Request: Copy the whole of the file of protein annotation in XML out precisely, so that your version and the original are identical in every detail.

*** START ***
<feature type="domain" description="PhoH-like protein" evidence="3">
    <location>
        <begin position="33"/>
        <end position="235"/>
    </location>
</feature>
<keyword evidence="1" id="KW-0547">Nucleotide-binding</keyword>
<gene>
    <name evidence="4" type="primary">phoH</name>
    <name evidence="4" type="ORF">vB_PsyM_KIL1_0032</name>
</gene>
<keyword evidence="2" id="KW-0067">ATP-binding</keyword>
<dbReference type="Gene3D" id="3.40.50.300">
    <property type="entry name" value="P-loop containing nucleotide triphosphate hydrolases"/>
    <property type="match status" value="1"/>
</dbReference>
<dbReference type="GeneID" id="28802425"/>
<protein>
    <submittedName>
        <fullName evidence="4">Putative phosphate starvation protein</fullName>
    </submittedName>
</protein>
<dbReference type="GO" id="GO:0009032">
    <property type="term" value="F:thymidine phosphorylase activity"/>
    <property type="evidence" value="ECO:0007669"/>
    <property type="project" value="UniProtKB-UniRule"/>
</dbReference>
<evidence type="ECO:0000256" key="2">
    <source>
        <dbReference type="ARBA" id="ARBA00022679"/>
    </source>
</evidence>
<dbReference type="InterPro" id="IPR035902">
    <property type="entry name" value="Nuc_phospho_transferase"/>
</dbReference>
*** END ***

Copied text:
<feature type="domain" description="PhoH-like protein" evidence="3">
    <location>
        <begin position="33"/>
        <end position="235"/>
    </location>
</feature>
<keyword evidence="1" id="KW-0547">Nucleotide-binding</keyword>
<gene>
    <name evidence="4" type="primary">phoH</name>
    <name evidence="4" type="ORF">vB_PsyM_KIL1_0032</name>
</gene>
<keyword evidence="2" id="KW-0067">ATP-binding</keyword>
<dbReference type="Gene3D" id="3.40.50.300">
    <property type="entry name" value="P-loop containing nucleotide triphosphate hydrolases"/>
    <property type="match status" value="1"/>
</dbReference>
<dbReference type="GeneID" id="28802425"/>
<protein>
    <submittedName>
        <fullName evidence="4">Putative phosphate starvation protein</fullName>
    </submittedName>
</protein>
<dbReference type="GO" id="GO:0009032">
    <property type="term" value="F:thymidine phosphorylase activity"/>
    <property type="evidence" value="ECO:0007669"/>
    <property type="project" value="UniProtKB-UniRule"/>
</dbReference>
<evidence type="ECO:0000256" key="2">
    <source>
        <dbReference type="ARBA" id="ARBA00022679"/>
    </source>
</evidence>
<dbReference type="InterPro" id="IPR035902">
    <property type="entry name" value="Nuc_phospho_transferase"/>
</dbReference>